Pitchfork Music Festival 2011, Saturday: G-Side
First off, let's quit with the "swag." We're a day away from Odd Future and I'm already sick of hearing it—hearing it from the hip-hop acts, and especially hearing it from the kids in the crowd. One kid up front for Das Racist shouted it the entire set. It's starting to feel like "word up," circa 1996. We may even be veering into "cool beans" territory.
In any case, G-Side at least earns the right to shout "swag." The Alabama hip-hop duo bobs and weaves across the stage. Live rap is often knocked as being lesser than rock & roll, but the MCs at Pitchfork have always been a highlight. Even when they suck up to the crowd, as G-Side does, with a call and response of "Ain't no party like a Pitchfork party, cuz a Pitchfork party don't stop." I've been to those parties. People go off in corners and debate Animal Collective too much at the Pitchfork parties.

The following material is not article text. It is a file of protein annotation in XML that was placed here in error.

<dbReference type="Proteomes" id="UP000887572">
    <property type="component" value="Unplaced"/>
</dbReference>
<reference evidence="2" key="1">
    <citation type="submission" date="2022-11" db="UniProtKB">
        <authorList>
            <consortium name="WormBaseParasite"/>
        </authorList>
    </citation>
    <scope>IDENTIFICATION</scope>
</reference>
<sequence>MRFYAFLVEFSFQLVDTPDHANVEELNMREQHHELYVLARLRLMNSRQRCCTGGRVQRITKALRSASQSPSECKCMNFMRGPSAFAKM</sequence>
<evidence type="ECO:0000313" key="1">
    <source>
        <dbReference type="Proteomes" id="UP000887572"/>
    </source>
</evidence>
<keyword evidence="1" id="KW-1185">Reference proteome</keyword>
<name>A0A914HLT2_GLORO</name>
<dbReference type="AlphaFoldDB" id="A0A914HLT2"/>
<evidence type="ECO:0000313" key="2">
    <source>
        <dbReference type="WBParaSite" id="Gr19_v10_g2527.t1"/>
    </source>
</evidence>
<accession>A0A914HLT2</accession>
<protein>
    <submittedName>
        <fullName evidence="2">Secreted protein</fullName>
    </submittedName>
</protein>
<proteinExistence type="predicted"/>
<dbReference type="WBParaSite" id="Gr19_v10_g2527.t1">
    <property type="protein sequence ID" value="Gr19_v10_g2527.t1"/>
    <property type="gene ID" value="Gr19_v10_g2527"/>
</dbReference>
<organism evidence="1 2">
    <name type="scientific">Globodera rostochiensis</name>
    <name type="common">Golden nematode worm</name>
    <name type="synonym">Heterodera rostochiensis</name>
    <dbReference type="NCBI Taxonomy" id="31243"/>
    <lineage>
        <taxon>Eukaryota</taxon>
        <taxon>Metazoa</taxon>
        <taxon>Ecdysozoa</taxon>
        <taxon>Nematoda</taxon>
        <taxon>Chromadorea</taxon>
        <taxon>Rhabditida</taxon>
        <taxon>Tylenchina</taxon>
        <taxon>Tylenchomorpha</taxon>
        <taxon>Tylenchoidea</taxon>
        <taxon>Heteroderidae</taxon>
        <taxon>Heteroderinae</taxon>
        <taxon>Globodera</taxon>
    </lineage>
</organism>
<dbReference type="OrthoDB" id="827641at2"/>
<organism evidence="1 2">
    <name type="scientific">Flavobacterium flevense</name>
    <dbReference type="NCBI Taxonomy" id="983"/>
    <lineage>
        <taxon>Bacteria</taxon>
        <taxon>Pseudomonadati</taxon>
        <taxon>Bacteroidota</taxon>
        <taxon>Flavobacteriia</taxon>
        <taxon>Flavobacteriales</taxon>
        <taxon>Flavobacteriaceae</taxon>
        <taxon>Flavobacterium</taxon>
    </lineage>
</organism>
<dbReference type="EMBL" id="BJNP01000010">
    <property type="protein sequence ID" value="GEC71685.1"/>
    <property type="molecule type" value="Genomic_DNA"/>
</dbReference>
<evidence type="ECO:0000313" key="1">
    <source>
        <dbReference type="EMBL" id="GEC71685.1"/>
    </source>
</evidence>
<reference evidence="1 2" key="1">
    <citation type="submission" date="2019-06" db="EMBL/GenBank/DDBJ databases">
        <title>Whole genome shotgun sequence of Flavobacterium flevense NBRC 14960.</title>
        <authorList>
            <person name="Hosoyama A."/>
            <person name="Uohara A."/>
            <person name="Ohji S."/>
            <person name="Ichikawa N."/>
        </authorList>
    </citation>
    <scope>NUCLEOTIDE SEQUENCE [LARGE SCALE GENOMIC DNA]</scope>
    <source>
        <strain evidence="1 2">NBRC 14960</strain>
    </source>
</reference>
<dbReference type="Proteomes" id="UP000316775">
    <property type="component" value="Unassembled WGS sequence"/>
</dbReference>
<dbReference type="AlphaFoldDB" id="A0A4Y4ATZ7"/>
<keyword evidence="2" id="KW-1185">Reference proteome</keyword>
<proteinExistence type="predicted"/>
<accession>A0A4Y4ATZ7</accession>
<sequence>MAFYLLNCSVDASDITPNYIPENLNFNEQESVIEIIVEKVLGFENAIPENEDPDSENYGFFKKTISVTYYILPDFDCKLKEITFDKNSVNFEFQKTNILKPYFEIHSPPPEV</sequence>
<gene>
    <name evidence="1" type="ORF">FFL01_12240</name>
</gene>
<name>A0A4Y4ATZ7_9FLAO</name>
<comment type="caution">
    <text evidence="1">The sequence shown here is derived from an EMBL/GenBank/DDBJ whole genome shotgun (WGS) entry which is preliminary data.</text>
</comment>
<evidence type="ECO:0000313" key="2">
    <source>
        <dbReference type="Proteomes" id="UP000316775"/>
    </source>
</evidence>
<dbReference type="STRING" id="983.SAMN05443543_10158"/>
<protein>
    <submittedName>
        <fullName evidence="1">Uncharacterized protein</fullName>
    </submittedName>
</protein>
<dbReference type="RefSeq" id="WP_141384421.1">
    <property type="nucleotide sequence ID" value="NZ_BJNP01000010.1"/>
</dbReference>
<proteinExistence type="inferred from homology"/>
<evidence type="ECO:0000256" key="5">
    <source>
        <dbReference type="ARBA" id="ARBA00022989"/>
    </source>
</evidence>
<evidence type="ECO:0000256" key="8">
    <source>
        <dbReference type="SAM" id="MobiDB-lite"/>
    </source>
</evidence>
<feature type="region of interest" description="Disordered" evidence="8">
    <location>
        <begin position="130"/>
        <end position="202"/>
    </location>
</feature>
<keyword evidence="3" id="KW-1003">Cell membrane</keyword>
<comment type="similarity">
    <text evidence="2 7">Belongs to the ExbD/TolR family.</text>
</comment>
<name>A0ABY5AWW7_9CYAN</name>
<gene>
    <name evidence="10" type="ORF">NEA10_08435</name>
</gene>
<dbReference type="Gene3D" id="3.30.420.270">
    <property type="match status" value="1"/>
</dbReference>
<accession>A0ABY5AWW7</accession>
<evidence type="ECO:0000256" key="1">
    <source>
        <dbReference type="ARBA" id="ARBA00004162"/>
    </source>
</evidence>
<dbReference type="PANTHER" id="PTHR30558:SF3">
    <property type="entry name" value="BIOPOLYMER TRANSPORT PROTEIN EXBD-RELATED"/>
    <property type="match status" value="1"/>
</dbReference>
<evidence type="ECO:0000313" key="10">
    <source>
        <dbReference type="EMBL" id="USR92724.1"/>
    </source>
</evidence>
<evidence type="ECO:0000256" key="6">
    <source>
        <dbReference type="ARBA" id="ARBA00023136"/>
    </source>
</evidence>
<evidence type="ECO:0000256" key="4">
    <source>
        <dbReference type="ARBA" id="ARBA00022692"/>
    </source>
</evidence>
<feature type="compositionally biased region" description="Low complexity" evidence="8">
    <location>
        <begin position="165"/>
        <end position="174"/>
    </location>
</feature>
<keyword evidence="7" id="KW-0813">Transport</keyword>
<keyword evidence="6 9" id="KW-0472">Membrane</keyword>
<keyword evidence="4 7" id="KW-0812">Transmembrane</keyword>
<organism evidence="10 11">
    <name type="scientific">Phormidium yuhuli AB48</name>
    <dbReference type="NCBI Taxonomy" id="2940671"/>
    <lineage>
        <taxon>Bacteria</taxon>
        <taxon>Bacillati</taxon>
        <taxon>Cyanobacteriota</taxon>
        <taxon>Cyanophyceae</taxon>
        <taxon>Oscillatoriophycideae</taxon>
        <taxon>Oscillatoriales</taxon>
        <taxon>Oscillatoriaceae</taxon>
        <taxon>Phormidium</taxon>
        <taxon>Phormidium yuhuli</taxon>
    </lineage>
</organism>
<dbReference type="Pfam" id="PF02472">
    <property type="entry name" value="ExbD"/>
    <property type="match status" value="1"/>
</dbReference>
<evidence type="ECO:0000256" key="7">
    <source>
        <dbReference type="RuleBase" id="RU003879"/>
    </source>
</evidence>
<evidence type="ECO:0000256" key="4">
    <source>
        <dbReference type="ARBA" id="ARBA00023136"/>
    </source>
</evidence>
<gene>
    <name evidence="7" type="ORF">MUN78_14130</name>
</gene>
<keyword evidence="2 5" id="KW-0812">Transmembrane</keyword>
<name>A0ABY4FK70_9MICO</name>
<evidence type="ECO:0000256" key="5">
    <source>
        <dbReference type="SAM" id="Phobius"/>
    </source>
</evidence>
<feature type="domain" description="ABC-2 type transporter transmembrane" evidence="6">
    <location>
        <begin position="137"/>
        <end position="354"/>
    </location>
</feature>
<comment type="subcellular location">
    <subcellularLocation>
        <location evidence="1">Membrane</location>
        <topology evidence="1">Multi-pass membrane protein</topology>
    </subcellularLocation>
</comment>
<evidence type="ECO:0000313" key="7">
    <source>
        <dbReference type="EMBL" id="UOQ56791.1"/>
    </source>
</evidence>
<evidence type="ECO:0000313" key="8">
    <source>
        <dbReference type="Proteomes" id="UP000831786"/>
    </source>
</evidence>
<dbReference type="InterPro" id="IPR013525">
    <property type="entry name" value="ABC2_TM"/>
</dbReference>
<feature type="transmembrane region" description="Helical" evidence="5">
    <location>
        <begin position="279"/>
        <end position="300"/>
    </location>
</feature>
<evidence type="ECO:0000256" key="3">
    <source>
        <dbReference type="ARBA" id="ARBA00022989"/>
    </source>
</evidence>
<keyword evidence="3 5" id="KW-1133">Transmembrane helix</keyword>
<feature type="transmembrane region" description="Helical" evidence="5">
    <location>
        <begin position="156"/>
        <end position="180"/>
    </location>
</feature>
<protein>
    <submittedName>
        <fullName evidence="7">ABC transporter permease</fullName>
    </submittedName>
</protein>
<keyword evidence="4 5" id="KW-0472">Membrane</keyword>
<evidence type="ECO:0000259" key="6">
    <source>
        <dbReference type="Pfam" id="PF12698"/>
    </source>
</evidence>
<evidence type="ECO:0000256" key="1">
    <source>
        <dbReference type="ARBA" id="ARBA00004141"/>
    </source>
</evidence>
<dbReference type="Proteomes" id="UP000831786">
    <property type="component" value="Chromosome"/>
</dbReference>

But G-Side provokes an array of synchronized arm activity in the audience—fist raising, finger pointing, palm pumping. I don't see Woods doing that. Even if they're a touch awkward coming from a horde of white kids, the chants of "We get money!" and "Lean to tha left!" raise the energy to at least four levels above chillwave.
ST 2 Lettaz, in a black muscle shirt, jumps off stage and leans into the crowd. He flows a little more poetically than his gruffer partner, Yung Clova. Lettaz begins one song a cappella, breathtakingly, and it connects better than anything else in the set, divorced of the towel-waving and slogan shouting. Overall, the tracks mix of early Outkast and early T.I. Definitely Southern, with slow-roll soul samples and tumbling synthetic snares. "I've got a jones in my bones for the street," goes one refrain. It's kinda cheesy, kinda dated, but charming in a throwback way I haven't really heard since Southernplayalisticadillacmuzik. An underused female backup singer, with shaved temples and a feather earthing, pumps up the emotional level, belting a bit operatically at the smokedout opening, and slipping into Kayne's "Power" refrain later. If it wasn't for that inevitable "swag" blurting, and the Yeezy reference, this could be 1997, Piedmont Park, Atlanta. And I'm nostalgic.